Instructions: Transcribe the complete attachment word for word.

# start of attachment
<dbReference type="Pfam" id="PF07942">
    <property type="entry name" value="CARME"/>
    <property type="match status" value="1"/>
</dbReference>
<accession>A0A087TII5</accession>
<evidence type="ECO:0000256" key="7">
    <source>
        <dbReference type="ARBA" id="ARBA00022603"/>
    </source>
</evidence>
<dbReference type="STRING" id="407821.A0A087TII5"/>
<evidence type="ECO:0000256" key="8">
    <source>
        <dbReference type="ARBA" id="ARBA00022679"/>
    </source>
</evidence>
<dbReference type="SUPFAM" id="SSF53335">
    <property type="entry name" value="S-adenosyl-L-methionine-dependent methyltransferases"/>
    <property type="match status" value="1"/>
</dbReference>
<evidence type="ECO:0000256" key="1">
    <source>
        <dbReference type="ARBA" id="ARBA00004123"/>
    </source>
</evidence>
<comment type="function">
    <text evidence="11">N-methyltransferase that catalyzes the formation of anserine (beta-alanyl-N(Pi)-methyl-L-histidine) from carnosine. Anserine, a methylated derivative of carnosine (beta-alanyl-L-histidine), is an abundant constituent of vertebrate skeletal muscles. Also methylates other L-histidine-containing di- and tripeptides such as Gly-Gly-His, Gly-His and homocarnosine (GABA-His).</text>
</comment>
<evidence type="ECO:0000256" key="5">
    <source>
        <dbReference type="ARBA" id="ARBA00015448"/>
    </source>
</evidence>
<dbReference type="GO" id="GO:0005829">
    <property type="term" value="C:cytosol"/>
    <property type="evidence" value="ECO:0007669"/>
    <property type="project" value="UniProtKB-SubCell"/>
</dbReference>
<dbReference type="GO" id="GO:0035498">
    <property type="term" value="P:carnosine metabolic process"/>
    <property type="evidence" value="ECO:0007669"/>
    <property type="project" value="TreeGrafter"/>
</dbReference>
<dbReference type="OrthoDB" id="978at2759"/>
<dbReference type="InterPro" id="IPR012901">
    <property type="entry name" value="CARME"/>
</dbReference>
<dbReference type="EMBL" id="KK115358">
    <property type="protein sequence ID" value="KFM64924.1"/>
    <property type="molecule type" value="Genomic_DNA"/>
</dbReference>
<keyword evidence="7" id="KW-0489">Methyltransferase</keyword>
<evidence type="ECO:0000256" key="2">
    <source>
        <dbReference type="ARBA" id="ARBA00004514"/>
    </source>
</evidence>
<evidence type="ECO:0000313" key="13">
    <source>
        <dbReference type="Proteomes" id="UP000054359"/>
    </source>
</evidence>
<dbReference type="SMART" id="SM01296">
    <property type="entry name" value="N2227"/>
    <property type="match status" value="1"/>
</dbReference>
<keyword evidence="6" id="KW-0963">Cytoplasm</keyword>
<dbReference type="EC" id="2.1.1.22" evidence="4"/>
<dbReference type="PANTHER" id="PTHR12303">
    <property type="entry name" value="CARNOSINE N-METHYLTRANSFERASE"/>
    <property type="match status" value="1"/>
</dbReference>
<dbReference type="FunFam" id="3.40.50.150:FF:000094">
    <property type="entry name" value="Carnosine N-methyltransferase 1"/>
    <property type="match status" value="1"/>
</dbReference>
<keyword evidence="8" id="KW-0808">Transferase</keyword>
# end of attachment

<dbReference type="Pfam" id="PF07942">
    <property type="entry name" value="CARME"/>
    <property type="match status" value="1"/>
</dbReference>
<accession>A0A087TII5</accession>
<evidence type="ECO:0000256" key="7">
    <source>
        <dbReference type="ARBA" id="ARBA00022603"/>
    </source>
</evidence>
<dbReference type="STRING" id="407821.A0A087TII5"/>
<evidence type="ECO:0000256" key="8">
    <source>
        <dbReference type="ARBA" id="ARBA00022679"/>
    </source>
</evidence>
<dbReference type="SUPFAM" id="SSF53335">
    <property type="entry name" value="S-adenosyl-L-methionine-dependent methyltransferases"/>
    <property type="match status" value="1"/>
</dbReference>
<evidence type="ECO:0000256" key="1">
    <source>
        <dbReference type="ARBA" id="ARBA00004123"/>
    </source>
</evidence>
<comment type="function">
    <text evidence="11">N-methyltransferase that catalyzes the formation of anserine (beta-alanyl-N(Pi)-methyl-L-histidine) from carnosine. Anserine, a methylated derivative of carnosine (beta-alanyl-L-histidine), is an abundant constituent of vertebrate skeletal muscles. Also methylates other L-histidine-containing di- and tripeptides such as Gly-Gly-His, Gly-His and homocarnosine (GABA-His).</text>
</comment>
<evidence type="ECO:0000256" key="5">
    <source>
        <dbReference type="ARBA" id="ARBA00015448"/>
    </source>
</evidence>
<dbReference type="GO" id="GO:0005829">
    <property type="term" value="C:cytosol"/>
    <property type="evidence" value="ECO:0007669"/>
    <property type="project" value="UniProtKB-SubCell"/>
</dbReference>
<dbReference type="GO" id="GO:0035498">
    <property type="term" value="P:carnosine metabolic process"/>
    <property type="evidence" value="ECO:0007669"/>
    <property type="project" value="TreeGrafter"/>
</dbReference>
<dbReference type="OrthoDB" id="978at2759"/>
<dbReference type="InterPro" id="IPR012901">
    <property type="entry name" value="CARME"/>
</dbReference>
<dbReference type="EMBL" id="KK115358">
    <property type="protein sequence ID" value="KFM64924.1"/>
    <property type="molecule type" value="Genomic_DNA"/>
</dbReference>
<keyword evidence="7" id="KW-0489">Methyltransferase</keyword>
<evidence type="ECO:0000256" key="2">
    <source>
        <dbReference type="ARBA" id="ARBA00004514"/>
    </source>
</evidence>
<evidence type="ECO:0000313" key="13">
    <source>
        <dbReference type="Proteomes" id="UP000054359"/>
    </source>
</evidence>
<dbReference type="SMART" id="SM01296">
    <property type="entry name" value="N2227"/>
    <property type="match status" value="1"/>
</dbReference>
<keyword evidence="6" id="KW-0963">Cytoplasm</keyword>
<dbReference type="EC" id="2.1.1.22" evidence="4"/>
<dbReference type="PANTHER" id="PTHR12303">
    <property type="entry name" value="CARNOSINE N-METHYLTRANSFERASE"/>
    <property type="match status" value="1"/>
</dbReference>
<dbReference type="FunFam" id="3.40.50.150:FF:000094">
    <property type="entry name" value="Carnosine N-methyltransferase 1"/>
    <property type="match status" value="1"/>
</dbReference>
<keyword evidence="8" id="KW-0808">Transferase</keyword>